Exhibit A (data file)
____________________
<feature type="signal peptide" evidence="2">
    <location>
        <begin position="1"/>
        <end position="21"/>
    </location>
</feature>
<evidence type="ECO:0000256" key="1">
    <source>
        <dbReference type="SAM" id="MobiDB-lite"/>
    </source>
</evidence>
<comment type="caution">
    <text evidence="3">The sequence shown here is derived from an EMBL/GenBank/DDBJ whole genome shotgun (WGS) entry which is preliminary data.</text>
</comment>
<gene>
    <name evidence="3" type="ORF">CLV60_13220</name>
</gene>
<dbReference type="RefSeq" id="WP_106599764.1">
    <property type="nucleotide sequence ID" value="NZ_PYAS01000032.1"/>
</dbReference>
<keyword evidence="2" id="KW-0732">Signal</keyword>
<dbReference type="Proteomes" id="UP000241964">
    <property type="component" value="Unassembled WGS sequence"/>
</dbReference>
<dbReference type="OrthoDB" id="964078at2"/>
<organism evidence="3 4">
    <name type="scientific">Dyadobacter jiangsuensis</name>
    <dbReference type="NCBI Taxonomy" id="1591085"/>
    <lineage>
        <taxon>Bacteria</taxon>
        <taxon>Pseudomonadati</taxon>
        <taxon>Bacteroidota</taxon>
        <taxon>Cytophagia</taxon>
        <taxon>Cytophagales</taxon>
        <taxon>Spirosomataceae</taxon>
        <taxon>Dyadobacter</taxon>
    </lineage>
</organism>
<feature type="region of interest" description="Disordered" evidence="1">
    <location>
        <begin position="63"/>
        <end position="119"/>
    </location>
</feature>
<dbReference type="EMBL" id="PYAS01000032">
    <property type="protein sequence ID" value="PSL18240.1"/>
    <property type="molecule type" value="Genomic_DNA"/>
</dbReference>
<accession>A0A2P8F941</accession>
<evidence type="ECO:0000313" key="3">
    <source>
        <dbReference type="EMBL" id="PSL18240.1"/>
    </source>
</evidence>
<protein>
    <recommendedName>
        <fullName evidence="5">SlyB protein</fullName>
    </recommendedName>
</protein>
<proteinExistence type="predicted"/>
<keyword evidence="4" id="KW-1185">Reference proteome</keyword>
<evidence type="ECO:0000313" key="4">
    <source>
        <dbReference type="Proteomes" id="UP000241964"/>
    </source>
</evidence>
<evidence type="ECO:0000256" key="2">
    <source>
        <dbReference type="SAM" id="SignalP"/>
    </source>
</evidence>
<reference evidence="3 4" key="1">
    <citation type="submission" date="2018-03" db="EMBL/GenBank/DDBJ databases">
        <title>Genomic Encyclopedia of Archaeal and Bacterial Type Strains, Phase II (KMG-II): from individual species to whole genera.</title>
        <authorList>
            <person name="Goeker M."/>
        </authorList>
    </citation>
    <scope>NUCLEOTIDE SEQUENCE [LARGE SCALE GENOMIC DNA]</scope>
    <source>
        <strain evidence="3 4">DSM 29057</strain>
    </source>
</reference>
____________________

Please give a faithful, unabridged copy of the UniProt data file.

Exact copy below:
<feature type="signal peptide" evidence="2">
    <location>
        <begin position="1"/>
        <end position="21"/>
    </location>
</feature>
<evidence type="ECO:0000256" key="1">
    <source>
        <dbReference type="SAM" id="MobiDB-lite"/>
    </source>
</evidence>
<comment type="caution">
    <text evidence="3">The sequence shown here is derived from an EMBL/GenBank/DDBJ whole genome shotgun (WGS) entry which is preliminary data.</text>
</comment>
<gene>
    <name evidence="3" type="ORF">CLV60_13220</name>
</gene>
<dbReference type="RefSeq" id="WP_106599764.1">
    <property type="nucleotide sequence ID" value="NZ_PYAS01000032.1"/>
</dbReference>
<keyword evidence="2" id="KW-0732">Signal</keyword>
<dbReference type="Proteomes" id="UP000241964">
    <property type="component" value="Unassembled WGS sequence"/>
</dbReference>
<dbReference type="OrthoDB" id="964078at2"/>
<organism evidence="3 4">
    <name type="scientific">Dyadobacter jiangsuensis</name>
    <dbReference type="NCBI Taxonomy" id="1591085"/>
    <lineage>
        <taxon>Bacteria</taxon>
        <taxon>Pseudomonadati</taxon>
        <taxon>Bacteroidota</taxon>
        <taxon>Cytophagia</taxon>
        <taxon>Cytophagales</taxon>
        <taxon>Spirosomataceae</taxon>
        <taxon>Dyadobacter</taxon>
    </lineage>
</organism>
<feature type="region of interest" description="Disordered" evidence="1">
    <location>
        <begin position="63"/>
        <end position="119"/>
    </location>
</feature>
<dbReference type="EMBL" id="PYAS01000032">
    <property type="protein sequence ID" value="PSL18240.1"/>
    <property type="molecule type" value="Genomic_DNA"/>
</dbReference>
<accession>A0A2P8F941</accession>
<evidence type="ECO:0000313" key="3">
    <source>
        <dbReference type="EMBL" id="PSL18240.1"/>
    </source>
</evidence>
<protein>
    <recommendedName>
        <fullName evidence="5">SlyB protein</fullName>
    </recommendedName>
</protein>
<proteinExistence type="predicted"/>
<keyword evidence="4" id="KW-1185">Reference proteome</keyword>
<evidence type="ECO:0000313" key="4">
    <source>
        <dbReference type="Proteomes" id="UP000241964"/>
    </source>
</evidence>
<evidence type="ECO:0000256" key="2">
    <source>
        <dbReference type="SAM" id="SignalP"/>
    </source>
</evidence>
<reference evidence="3 4" key="1">
    <citation type="submission" date="2018-03" db="EMBL/GenBank/DDBJ databases">
        <title>Genomic Encyclopedia of Archaeal and Bacterial Type Strains, Phase II (KMG-II): from individual species to whole genera.</title>
        <authorList>
            <person name="Goeker M."/>
        </authorList>
    </citation>
    <scope>NUCLEOTIDE SEQUENCE [LARGE SCALE GENOMIC DNA]</scope>
    <source>
        <strain evidence="3 4">DSM 29057</strain>
    </source>
</reference>